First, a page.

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Alt: CFM calculator to get rid of HEAT (TDP or WATTS)

Discussion in 'Nvidia' started by Skybuck Flying, May 18, 2011.

  1. Alternative thread in case original thread don't produce no results or some
    miss it ! ;) =D

    Important topic ! ;) =D


    I'm curious if it's possible to build a powerfull PC/iCore/GPU/Cuda PC
    without getting into heat problems ! ;)

    For example CPU has about 30 TDP (which is close to watts, otherwise find
    watts listing) and GPU could have as much as 200 to 300 TDP (watts) (top
    model for maximum bandwidth).

    Additional watts for memory( 20 watt ? just guessing ;)) /motherboard (10
    watt ?)/4 harddisk (60 watt*4=240)

    Let's say 800 watts.

    How much CFM would be needed to get rid of all that heat ?!?

    A CFM heat (PC) calculator would be most handy... maybe somebody can
    make/program it.

    What would be good formula's to use ?!? ;)

    Skybuck =D
    Skybuck Flying, May 18, 2011
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  2. Skybuck Flying

    Paul Guest

    CFM = 3.16 * Watts / Delta_T_degrees_F

    Say room temperature is 72F, case air temperature target is 90F,
    computer watts is 200 watts.

    CFM = 3.16 * 200 / (90 - 72) = 35CFM

    You can get around three times that airflow rating from a fan like this,
    but you don't want to be sitting next to this. The fan draws
    12V @ 1A and should not be connected to the motherboard header.
    You can run this off a Molex drive connector.


    DDR3 memory DIMMs are around 2W. Hard drives are less than 12W. Your
    800W number needs to be reworked.

    Paul, May 18, 2011
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  3. Hmmm... could be really simple...

    Wikipedia shows conversion chart:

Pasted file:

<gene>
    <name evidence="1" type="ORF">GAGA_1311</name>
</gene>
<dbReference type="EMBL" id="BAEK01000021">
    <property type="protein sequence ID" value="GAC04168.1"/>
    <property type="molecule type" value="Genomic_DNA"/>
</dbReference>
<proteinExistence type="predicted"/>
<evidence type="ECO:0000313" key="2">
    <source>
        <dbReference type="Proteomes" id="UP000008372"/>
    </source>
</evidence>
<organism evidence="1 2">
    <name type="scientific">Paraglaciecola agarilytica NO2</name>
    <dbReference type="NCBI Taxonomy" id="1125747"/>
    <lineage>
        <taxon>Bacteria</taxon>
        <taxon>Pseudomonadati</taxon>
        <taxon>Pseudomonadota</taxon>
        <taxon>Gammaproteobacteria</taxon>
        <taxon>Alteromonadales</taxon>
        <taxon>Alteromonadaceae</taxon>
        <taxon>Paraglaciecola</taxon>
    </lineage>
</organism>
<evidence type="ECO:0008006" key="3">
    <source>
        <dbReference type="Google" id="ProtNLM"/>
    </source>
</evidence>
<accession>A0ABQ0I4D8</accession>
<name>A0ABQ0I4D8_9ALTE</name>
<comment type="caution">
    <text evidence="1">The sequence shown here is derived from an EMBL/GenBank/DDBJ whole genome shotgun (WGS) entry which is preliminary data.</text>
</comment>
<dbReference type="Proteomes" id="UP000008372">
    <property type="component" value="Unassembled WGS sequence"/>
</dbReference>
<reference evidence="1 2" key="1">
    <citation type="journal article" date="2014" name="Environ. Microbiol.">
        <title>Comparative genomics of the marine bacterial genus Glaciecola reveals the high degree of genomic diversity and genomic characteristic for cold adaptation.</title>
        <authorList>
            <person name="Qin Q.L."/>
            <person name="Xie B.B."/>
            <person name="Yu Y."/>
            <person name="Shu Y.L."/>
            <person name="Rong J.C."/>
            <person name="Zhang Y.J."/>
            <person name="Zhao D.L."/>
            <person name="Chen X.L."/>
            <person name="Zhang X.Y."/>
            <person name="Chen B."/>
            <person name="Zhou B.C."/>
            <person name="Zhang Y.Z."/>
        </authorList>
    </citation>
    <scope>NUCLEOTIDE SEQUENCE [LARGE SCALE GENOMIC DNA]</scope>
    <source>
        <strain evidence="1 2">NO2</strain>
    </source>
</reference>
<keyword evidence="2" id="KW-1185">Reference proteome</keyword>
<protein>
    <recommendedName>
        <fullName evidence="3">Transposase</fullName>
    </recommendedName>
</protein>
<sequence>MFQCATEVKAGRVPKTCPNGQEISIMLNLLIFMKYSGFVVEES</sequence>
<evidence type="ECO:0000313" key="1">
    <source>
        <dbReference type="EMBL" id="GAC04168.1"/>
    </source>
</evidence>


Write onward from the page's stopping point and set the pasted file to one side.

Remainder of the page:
1 atmosphere-cubic foot per minute = 47.820 074 682 24 W

    Which is probably close to 48 Watts.

    But this is atm-cfm and not cfm hmm... not sure if that is same thing... but
    for now I'll go with it ;)

    So (800 * 60) / 48 = 1000 CFM needed ! ;) =D

    Let's see if antec case is sufficient lol:

    http://www.antec.com/pdf/manuals/1200_EN manual.pdf

    It's about 240 CFM...

    So there is no way that the antec 1200 case would be able to cool such a
    system sufficiently.

    Yes perhaps the graphics card would output a little bit of air as well...
    but it's waaayyyy too little.

    And this manual probably assumes at maximum operating fan speed... so let's
    divide 240 by 2 is 120 CFM... and let's divide it one more time because of
    dust is only 60 CFM.


    Well it's pretty clear where this is going:


    Skybuck ;)
    Skybuck Flying, May 18, 2011
  4. It might seem "we computer people" are getting fooled/scammed by
    specifications ((unrealistic)CFM).

    I sure hope that's not the case because then all of your calculations are

    and with "your" I mean everybody that used CFM.

    You might want to read up on this stuff:


    "real cfm" ;)

    For now after a quick glance I am thinking my atmosperic calculations might